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When Alfred Hitchcock began his 50th feature film, Torn Curtain (1966), he should have been at the pinnacle of his career. After four decades as a director his films were still popular, French critics were proclaiming him a great artist, some American critics were beginning to agree, and intelligent career management by his agent Lew Wasserman (and later head of Universal Pictures) had made him a very rich man.
However, as Hitchcock began putting the ideas together for Torn Curtain, he felt very insecure. The Birds (1963), although popular, was nowhere near as big a hit as Psycho (1960) and his next film, Marnie (1964), had been a critical and box-office disaster. Fearing he might be losing his touch, Hitchcock allowed the Universal Pictures front office to make more and more demands to ensure that Torn Curtain would be a popular hit.
The idea behind the movie was a sound one. After the 1951 defection of the English spies Burgess and MacLean, Hitchcock wondered, "what must Mrs. MacLean have thought?" As a result, a spy adventure that centered on the reaction of the spy's bewildered fianc¿began to take shape in his mind. Fifteen years later, at the height of the James Bond boom, seemed the perfect time to bring this story to the screen. Copying the adventures of agent 007, however, held no interest for Hitchcock. He wanted to reveal the dark side of spying: "The theme deals with 'average man' feeling what it's like to be a spy, and what a dirty business it is. He gets involved in a murder, he cheats an old professor, et cetera. The theme, really, is that spying is a despicable business. But, unlike other yarns that indicate this, I bring it home to an individual. In other words, the audience can identify themselves with him, with 'average man,' and feel what a nasty and unpleasant business the whole thing is. A spy is a hero in his own country, but he's a villain in enemy country." (from Who the Devil Made It?: Conversations with Legendary Film Directors (Ballantine) by Peter Bogdanovich).
Hitchcock commissioned novelist Brian Moore to write a screenplay but by September 1965, after several drafts and further doctoring by the screenwriting team of Keith Waterhouse and Willis Hall, the script was clearly not up to the usual Hitchcock standards. Instead of shelving the project or doing further re-writes, the picture was rushed into production because Universal was putting pressure on Hitchcock to use then top stars Paul Newman and Julie Andrews, and Andrews' availability ended in early 1966. Hitchcock was unhappy with the choices but went along with Universal's wishes. Newman particularly irritated Hitchcock, behaving in a manner Hitchcock considered boorish at a private dinner at Hitchcock's home and sending the director a three-page memo detailing script problems.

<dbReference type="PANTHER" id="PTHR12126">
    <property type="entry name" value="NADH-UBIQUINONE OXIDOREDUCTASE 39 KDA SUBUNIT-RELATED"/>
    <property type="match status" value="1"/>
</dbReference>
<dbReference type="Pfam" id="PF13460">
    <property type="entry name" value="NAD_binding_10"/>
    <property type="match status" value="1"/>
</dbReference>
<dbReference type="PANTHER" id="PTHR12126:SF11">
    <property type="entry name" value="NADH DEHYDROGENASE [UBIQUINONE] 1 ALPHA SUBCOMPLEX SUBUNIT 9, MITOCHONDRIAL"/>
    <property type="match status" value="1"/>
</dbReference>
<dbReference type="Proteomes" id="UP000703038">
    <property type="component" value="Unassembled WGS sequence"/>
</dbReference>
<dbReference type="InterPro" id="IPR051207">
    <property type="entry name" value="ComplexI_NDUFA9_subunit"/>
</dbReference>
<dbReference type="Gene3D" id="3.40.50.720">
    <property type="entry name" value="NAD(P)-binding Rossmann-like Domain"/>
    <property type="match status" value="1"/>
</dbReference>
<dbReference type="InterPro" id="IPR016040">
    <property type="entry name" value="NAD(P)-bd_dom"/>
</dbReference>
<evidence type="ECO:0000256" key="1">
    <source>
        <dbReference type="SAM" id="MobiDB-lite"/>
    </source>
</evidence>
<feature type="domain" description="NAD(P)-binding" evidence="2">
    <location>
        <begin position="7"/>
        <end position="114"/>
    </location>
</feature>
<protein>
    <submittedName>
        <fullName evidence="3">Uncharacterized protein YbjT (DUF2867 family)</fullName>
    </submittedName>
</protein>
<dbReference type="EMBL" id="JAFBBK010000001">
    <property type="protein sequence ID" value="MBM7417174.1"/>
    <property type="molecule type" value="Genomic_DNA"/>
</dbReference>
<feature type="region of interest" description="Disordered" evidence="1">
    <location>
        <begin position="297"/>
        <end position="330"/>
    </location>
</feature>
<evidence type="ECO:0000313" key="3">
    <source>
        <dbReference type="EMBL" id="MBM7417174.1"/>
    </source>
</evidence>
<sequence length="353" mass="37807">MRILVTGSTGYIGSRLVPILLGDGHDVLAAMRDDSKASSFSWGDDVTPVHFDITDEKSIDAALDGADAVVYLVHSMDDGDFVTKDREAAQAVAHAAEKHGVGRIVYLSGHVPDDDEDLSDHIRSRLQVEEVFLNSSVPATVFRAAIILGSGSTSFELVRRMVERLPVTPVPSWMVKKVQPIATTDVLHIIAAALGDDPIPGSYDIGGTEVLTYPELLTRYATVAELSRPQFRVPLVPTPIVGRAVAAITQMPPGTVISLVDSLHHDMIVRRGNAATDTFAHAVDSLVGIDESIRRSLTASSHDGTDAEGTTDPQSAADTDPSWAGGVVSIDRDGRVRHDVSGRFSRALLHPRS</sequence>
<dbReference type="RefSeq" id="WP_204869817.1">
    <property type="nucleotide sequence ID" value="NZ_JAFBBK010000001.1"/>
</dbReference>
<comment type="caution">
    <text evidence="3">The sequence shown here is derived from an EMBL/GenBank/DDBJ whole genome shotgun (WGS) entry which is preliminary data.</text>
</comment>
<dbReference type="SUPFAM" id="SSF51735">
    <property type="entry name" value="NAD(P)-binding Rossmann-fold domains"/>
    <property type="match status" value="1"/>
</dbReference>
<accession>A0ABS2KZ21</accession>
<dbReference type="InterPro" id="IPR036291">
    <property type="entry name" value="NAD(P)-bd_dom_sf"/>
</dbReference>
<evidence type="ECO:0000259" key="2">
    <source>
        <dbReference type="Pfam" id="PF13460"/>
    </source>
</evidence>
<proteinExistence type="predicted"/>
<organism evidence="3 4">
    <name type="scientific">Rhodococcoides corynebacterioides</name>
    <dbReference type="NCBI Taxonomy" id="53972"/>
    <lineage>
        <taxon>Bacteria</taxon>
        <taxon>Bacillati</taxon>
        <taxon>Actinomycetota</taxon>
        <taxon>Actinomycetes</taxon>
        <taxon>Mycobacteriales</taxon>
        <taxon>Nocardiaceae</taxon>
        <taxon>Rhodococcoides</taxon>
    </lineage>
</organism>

The big name stars also caused financial headaches. Since their salaries ate up so much of the film's budget, Universal skimped elsewhere, hiring an inferior German team that shot poor background plates for a key scene. Universal's pressure also caused Hitchcock to lose one of the key people that had made his movies of the late 1950's and 1960's so popular. At this time, the vogue at the studios was for pop music soundtracks instead of orchestral scores. Hitchcock still wanted to use Bernard Herrmann who had written the great scores for Vertigo (1958), North by Northwest (1959) and Psycho. Hitchcock telegraphed the composer, asking him to write a more "pop" score for Torn Curtain and Herrmann seemed to agree. When the score was finished, however, Hitchcock was shocked to discover that Herrmann had written one of his heaviest orchestral scores. "You don't make pop pictures. What do you want with me? I don't write pop music," Herrmann announced. Hitchcock had no choice but to fire him (he was replaced by John Addison), marking the end of their professional collaboration.
For all the troubles behind the scenes, Torn Curtain does have one key scene that stands out as one of Hitchcock's greatest. "People are killed so easily in movies," Hitchcock said. "The whole idea was not only to show how difficult it is to kill a man, but to point up to the character what espionage entails: you're involved in killing!" This horrifying scene, as Newman's scientist and a farmwife slowly and awkwardly murder an East German agent, is as disturbing and powerful as anything in Psycho.
Critics did not hold Torn Curtain in very high esteem at the time of its release. Were the compromises the studio introduced a waste? From Universal's point-of-view, certainly not. The movie was Hitchcock's biggest hit after Psycho, earning $7 million dollars domestically and much more overseas. For Hitchcock, however, it only seemed to confirm that he should bend to the will of the studio even on important artistic decisions. As Bernard Herrmann said, "Universal made him very rich, and they never let Hitchcock forget it."
Director/Producer: Alfred Hitchcock
Screenplay: Brian Moore
Cinematography: John F. Warren
Art Direction: Frank Arrigo
Music: John Addison
Editing: Bud Hoffman
Cast: Paul Newman (Professor Michael Armstrong), Julie Andrews (Sarah Sherman), Lila Kedrova (Countess Kuchinska), Hansjoerg Felmy (Heinrich Gerhard), Tamara Toumanova (Ballerina), Wolfgang Kieling (Hermann Gromek)
C-128m. Letterboxed. Closed captioning.
by Brian Cady